However, when I went to remove it, I found it was glued in. It must have been a support for some long-gone decoration, possibly a large black feather (which would have been very in keeping with the era). Or perhaps something even more unusual. Here’s a picture of a hat from the same era by the same maker (Adolfo II) with an array of coins as decorations. If you remember the 80s (“Greed is good”) a money trimming is also era-appropriate.
In any case, once I removed the metal stick, I pinned on a sparkly flower broach. Not era-specific, but much more me!
A word about the earrings. These black earrings used to be my mother’s. She gave them to me about a decade ago, including a note saying that her parents bought them for her many years previously and that she had enjoyed wearing them very much. She said they were called Apache tears, which I discovered is a kind of obsidian (read the sad legend behind the name on Wikipedia ).
According to the website Crystal Stones, the stone “is best known for its comforting and supportive energies during times of grief and mourning.” My mother passed recently. I wore these earrings in her honor, but if you believe in the properties of stones, perhaps they brought me comfort as well. I know that rereading the note from her, seeing her handwriting, and hearing her voice in her written words certainly did.
"I have a hat for you," my friend Bonnie said when I met up with her and the rest of the JewelTones to film our "Chattanooga Choo Choo" video. When I had purchased the gold lamé coat, she had hinted that she had the perfect gold hat for it.
I admit I was a bit apprehensive. "Gold hat" could go wrong in a lot of ways--a quick Google search pops up cowboy hats, top hats, bowlers, and (yikes!) baseball caps. Even vintage gold hats can be over-the-top, featuring swooping bows and lines of sequins. I vaguely pictured a late sixties turban hat that would be best worn with a flowing caftan and giant hoop earrings.
Instead, nestled in the tiniest little hatbox (printed with little pink chicks) was this gold ring hat. It did indeed go perfectly with the coat--from just the same era.
The veiling is original, and looks to have tarnished over time, but the hat has lost none of its charm. Bonnie has given me a lot of hats over the years, and this one is destined to be a favorite!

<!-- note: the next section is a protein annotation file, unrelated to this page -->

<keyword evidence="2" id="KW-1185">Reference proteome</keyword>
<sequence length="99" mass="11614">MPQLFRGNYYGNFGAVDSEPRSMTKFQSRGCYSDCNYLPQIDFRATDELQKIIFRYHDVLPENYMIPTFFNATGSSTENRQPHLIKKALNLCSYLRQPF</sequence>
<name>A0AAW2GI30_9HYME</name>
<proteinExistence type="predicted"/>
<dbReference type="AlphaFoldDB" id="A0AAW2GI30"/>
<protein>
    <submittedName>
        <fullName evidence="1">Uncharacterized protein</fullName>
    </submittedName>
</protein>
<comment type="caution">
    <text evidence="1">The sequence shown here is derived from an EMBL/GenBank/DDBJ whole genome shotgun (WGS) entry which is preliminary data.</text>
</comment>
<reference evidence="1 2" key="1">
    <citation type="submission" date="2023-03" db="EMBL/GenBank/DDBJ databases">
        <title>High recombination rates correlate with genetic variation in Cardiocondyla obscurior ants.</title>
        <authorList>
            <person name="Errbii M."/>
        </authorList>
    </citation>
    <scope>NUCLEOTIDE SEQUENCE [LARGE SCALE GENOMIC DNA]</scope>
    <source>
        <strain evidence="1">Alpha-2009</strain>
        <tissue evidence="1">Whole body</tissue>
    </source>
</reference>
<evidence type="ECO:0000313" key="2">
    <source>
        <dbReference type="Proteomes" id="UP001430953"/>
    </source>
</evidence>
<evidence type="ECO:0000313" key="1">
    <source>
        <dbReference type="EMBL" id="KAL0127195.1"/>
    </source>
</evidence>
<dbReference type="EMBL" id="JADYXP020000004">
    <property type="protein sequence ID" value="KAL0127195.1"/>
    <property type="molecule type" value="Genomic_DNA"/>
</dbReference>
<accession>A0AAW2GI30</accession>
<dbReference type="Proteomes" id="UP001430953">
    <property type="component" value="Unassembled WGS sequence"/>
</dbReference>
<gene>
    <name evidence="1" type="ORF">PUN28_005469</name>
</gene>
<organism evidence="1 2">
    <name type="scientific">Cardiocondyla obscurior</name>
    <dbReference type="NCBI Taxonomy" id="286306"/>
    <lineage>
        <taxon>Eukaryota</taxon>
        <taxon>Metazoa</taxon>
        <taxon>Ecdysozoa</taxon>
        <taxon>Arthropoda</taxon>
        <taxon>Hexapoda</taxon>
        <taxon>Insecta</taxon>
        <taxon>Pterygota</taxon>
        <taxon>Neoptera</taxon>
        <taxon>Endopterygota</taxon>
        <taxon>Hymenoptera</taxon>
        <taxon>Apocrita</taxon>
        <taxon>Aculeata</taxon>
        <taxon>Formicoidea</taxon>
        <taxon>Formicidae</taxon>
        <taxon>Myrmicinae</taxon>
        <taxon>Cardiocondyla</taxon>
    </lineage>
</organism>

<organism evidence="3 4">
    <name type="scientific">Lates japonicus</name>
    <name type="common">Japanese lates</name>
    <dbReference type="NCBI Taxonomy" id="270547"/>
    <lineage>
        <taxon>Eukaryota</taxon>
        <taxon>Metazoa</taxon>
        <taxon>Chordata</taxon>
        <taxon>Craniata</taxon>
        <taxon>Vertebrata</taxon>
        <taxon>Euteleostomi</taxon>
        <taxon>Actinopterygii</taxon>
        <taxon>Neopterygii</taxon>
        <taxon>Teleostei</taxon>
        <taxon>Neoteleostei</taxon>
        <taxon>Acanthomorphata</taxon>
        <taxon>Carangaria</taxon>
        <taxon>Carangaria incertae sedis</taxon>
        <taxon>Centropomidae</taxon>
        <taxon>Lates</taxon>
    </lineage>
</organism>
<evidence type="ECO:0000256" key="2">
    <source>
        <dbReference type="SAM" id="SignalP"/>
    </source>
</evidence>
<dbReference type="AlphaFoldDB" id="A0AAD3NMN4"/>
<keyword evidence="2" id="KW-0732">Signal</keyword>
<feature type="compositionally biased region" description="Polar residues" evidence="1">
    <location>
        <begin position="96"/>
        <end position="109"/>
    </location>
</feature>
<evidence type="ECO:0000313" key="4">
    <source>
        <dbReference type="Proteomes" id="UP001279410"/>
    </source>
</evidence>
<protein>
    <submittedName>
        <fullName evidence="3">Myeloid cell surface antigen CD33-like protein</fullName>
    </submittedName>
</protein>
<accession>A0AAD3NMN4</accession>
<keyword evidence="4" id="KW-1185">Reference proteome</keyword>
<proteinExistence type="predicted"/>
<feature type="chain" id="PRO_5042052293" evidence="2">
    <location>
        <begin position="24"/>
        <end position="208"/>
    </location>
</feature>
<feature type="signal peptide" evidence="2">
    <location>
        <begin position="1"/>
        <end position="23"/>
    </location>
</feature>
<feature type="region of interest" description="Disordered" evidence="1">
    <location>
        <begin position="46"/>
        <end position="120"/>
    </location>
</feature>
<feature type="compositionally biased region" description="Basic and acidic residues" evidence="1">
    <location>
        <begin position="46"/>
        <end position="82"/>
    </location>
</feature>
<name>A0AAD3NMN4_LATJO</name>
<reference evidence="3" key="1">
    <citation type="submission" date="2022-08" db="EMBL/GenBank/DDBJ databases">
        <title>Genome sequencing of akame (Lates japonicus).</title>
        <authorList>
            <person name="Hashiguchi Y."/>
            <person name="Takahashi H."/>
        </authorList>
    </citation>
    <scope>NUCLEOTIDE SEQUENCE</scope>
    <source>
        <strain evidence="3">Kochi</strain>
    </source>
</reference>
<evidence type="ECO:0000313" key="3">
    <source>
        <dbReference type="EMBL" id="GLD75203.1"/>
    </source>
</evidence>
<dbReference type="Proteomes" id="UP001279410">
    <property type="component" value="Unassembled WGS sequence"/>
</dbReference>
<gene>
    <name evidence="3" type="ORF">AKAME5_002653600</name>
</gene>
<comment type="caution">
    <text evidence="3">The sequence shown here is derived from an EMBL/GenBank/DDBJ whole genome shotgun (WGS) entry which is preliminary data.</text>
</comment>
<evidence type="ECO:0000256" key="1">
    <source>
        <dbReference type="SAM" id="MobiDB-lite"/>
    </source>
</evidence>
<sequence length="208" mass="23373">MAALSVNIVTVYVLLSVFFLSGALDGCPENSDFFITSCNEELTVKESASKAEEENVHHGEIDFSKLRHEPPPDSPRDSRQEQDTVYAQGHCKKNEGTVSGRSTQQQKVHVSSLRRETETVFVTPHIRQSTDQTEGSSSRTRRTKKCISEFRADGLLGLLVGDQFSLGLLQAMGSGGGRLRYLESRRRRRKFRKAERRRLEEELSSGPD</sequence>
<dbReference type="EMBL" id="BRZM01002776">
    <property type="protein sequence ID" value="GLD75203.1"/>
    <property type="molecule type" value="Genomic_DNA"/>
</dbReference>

This year, I got a super fun Christmas gift: a cartoon version of me by artist Lauren Kurtz, otherwise known as Coppertop Ink. As her website says, she draws "vintage style cartoon cuties." I started following her on Instagram after seeing one of her drawings of a woman in a vintage hat. Upon discovering that she does commissions, I thought it would be fun to have a picture to use as an avatar online.
Both my husband and I have reached a point where we are difficult to shop for at Christmas. We both get stumped as to what the other wants. To be honest, I got him four items with chocolate in them this year. Also, sweatpants. He asked me for gift ideas, and I finally sent him the link to the website and a picture to use. It was very close to Christmas, and on Christmas morning, when he didn't say anything, I assumed I'd given him the idea too late, especially as he'd gotten me several other lovely gifts.
But then, while he was visiting his parents after Christmas, and we were talking on the phone, he sent me the image. It was beyond what I had expected. I love the way she captured the hat and picked up the hat flowers in the frame. Here's the photo I sent, so you can see how she transformed me into a come-hither beauty.
I've written before about how I gained confidence during the course of The Hat Project to wear even the wildest hats. I never would have gotten an artist to cartoon me before the project either. Getting the drawing was a fun-loving way to start the new year!